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James Connolly and the Reconquest of Ireland

by Priscilla Metscher

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Preface (Part I)

Please review the Preface and First Chapter of the book here, or get the complete book at:
The Re-Conquest of Ireland

  • Connolly and the Founding of the Irish Socialist Republican Party
  • The Political Writings of James Connolly, 1896–1903
  • The Role of the ISRP in Radical Politics in Ireland, 1896–1903

PART II. CONNOLLY IN THE UNITED STATES, 1903–1910 The Situation in the United States

  • Connolly as Organizer of the IWW and Its Propaganda Leagues
  • Industrial Unionism and Socialist Activity
  • Catherine Clinton
  • Connolly’s Labour in Irish History


  • The Situation in Ireland on Connolly’s Return
  • Belfast and Its Problems
  • Connolly and Religion
  • The Irish Transport and General Workers’ Union and the Dublin Strike and Lockout in 1913
  • The “Woman Question” in Ireland


  • Preparing for Revolution
  • A Socialist and War
  • The Easter Rising: A Critical Assessment
  • Pearse and Connolly: Unity toward an Irish Republic
  • Connolly’s Mature Concept of an Irish Socialist Republic
  • Epilogue
  • Bibliography
  • Index


The conquest of Ireland had meant the social and political servitude of the Irish masses, and therefore the reconquest of Ireland must mean the social as well as the political independence from servitude of every man, woman and child in Ireland.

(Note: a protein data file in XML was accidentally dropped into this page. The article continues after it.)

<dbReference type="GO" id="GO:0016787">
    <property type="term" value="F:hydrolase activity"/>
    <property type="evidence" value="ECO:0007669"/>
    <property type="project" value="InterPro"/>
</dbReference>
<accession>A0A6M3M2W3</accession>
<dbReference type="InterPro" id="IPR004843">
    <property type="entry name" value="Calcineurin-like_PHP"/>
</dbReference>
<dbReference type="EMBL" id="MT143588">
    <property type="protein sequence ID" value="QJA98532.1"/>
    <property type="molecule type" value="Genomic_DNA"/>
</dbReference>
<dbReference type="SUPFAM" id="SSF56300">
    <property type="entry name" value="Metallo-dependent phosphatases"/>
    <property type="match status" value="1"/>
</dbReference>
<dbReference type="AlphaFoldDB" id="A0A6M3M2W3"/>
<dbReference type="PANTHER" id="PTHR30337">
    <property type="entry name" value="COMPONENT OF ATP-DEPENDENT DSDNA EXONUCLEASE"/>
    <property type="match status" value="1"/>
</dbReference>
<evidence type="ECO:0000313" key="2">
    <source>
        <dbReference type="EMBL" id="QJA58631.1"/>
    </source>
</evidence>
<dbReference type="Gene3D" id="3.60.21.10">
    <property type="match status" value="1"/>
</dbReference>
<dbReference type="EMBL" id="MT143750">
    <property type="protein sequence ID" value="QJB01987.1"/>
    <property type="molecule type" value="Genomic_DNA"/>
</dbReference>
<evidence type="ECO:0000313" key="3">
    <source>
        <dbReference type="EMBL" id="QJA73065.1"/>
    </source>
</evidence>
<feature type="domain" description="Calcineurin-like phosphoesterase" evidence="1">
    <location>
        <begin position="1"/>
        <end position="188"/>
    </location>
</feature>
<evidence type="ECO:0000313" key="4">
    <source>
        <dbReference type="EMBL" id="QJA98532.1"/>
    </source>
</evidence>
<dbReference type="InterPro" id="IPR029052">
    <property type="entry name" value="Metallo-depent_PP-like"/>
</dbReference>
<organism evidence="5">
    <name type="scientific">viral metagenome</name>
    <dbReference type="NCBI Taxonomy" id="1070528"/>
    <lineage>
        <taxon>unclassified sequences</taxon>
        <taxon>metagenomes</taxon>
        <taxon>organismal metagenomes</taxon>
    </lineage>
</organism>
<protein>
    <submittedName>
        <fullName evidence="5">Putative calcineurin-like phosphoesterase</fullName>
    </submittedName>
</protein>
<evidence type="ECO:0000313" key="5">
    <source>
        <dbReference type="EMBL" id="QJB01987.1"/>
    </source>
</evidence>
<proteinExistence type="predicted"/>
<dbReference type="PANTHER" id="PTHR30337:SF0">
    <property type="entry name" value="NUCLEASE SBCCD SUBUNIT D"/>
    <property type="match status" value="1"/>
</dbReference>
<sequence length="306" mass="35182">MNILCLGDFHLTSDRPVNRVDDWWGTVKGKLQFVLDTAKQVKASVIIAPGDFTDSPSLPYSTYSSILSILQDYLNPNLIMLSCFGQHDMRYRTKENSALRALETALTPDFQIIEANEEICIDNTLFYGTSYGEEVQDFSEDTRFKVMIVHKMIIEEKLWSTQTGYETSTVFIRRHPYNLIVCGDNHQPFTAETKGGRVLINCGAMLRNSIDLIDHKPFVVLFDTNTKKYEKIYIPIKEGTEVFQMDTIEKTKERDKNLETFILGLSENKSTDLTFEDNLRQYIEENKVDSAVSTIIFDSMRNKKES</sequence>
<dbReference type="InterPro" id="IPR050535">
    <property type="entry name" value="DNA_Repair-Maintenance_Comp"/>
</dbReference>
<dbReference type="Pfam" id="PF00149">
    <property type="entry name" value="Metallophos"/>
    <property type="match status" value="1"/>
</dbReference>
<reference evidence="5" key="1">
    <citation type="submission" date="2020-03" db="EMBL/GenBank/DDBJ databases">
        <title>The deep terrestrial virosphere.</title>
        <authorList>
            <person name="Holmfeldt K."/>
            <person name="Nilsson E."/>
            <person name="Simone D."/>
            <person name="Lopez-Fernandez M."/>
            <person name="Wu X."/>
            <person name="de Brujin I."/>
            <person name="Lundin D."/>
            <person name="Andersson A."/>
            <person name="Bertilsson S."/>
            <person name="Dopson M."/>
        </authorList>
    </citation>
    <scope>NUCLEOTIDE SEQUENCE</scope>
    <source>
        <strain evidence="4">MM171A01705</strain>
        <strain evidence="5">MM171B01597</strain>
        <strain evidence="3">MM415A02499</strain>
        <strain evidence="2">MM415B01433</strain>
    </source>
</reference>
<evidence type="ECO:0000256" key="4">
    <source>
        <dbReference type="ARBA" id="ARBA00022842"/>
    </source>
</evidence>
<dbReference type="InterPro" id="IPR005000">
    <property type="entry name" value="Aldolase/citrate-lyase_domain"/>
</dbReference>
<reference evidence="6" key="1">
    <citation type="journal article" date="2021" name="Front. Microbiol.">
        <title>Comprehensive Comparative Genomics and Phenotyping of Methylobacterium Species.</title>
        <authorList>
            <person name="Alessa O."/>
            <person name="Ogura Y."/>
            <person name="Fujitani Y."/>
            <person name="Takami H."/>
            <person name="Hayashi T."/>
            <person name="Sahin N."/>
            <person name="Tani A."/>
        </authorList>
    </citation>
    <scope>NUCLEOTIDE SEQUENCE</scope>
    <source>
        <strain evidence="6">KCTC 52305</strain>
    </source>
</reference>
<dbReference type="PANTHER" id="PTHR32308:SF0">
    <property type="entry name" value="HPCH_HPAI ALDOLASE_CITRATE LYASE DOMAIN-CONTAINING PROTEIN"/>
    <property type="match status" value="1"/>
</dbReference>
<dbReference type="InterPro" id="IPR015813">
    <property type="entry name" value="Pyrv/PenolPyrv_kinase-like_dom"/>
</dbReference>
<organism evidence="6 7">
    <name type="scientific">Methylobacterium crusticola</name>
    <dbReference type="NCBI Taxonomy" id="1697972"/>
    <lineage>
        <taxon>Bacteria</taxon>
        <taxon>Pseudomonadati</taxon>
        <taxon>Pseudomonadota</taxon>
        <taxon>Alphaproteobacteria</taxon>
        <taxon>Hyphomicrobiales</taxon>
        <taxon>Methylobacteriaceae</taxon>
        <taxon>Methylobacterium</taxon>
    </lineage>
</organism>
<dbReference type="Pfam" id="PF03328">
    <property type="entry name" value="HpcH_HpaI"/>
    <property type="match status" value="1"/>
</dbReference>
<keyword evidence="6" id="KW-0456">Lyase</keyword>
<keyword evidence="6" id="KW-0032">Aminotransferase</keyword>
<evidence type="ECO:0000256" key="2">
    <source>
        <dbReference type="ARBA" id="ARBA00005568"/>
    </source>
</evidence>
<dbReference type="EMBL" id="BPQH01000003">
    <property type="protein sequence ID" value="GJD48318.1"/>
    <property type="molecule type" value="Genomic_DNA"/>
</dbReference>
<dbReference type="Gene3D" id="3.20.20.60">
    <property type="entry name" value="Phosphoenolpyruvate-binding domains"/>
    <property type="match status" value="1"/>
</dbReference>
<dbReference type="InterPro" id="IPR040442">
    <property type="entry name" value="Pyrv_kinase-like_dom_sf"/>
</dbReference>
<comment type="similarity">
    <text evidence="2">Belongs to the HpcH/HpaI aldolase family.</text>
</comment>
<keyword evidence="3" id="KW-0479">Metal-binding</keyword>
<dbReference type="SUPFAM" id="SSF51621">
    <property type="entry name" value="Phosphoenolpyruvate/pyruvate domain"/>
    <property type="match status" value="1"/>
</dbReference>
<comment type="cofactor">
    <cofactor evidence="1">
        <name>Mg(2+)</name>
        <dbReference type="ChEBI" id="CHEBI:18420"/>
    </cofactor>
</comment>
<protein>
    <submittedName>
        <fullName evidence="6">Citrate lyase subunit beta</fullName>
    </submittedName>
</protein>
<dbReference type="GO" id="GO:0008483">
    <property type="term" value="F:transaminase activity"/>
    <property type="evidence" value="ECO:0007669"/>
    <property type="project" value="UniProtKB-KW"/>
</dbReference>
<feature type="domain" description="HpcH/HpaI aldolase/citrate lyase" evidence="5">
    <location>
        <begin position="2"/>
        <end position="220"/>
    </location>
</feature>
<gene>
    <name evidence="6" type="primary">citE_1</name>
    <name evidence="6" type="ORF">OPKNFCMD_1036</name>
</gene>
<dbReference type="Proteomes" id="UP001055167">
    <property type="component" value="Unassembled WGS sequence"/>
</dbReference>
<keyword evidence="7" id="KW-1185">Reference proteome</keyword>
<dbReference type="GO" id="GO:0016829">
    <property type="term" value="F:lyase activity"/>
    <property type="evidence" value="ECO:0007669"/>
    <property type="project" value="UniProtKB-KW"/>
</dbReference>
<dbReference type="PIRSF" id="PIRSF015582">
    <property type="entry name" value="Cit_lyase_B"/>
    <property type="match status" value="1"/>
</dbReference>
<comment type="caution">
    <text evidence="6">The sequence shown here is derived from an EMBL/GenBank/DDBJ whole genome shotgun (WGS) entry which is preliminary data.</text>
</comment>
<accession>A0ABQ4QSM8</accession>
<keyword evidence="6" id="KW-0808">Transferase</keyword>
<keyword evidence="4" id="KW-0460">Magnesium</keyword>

James Connolly 1

As socialists we have ever taught that National Freedom could not be won by a population resigned to industrial slavery; and as believers in National Freedom we have ever taught that the real re-conquest of Ireland necessarily implied the redemption of the Irish worker from the slavery of the capitalist system.

James Connolly 2

Most historians who have written on James Connolly would agree that he was one of the outstanding figures of the British/Irish labor movements at the turn of twentieth century. When it comes to assessing his actual contribution to labor history, opinions vary. Connolly’s political career corresponded to the life span of the Second International, and his writings reflect both the strength and weaknesses in the left wing of the International. One controversial issue at the time that still occupies us at the present day was the question of the right of nations to self-determination. Whereas the major European states had resolved their national questions by the beginning of the century, Ireland was still a colony with an unresolved national question. Connolly was aware that any socialist strategy in Ireland must necessarily take into account the status of Ireland as a colony; socialists must realize that “a socialist movement must rest upon and draw its inspiration from the historical and actual conditions of the country in which it functions and not merely lose themselves in an abstract ‘internationalism’ (which has no relation to the real internationalism of the socialist movement).” 3

Concerning this very point of the national question, the mainstream tradition of Irish historical scholarship, as developed since the 1930s, has, under the guise of “value-free” interpretation, sought to “revise” the Irish historical experience. This, as Brendan Bradshaw points out, is nothing more than a negative bias where “a corrosive cynicism is brought to bear in order to minimize or to trivialise the significance of transcendent aspirations or dynamisms.” 4 This “revisionist” approach is particularly apparent in the “iconoclastic assault” upon the “so-called apostolic succession of national heroes,” depicting such figures as Tone, Davis, Pearse, and Connolly “as politically inept and intellectually confused ideologues.” 5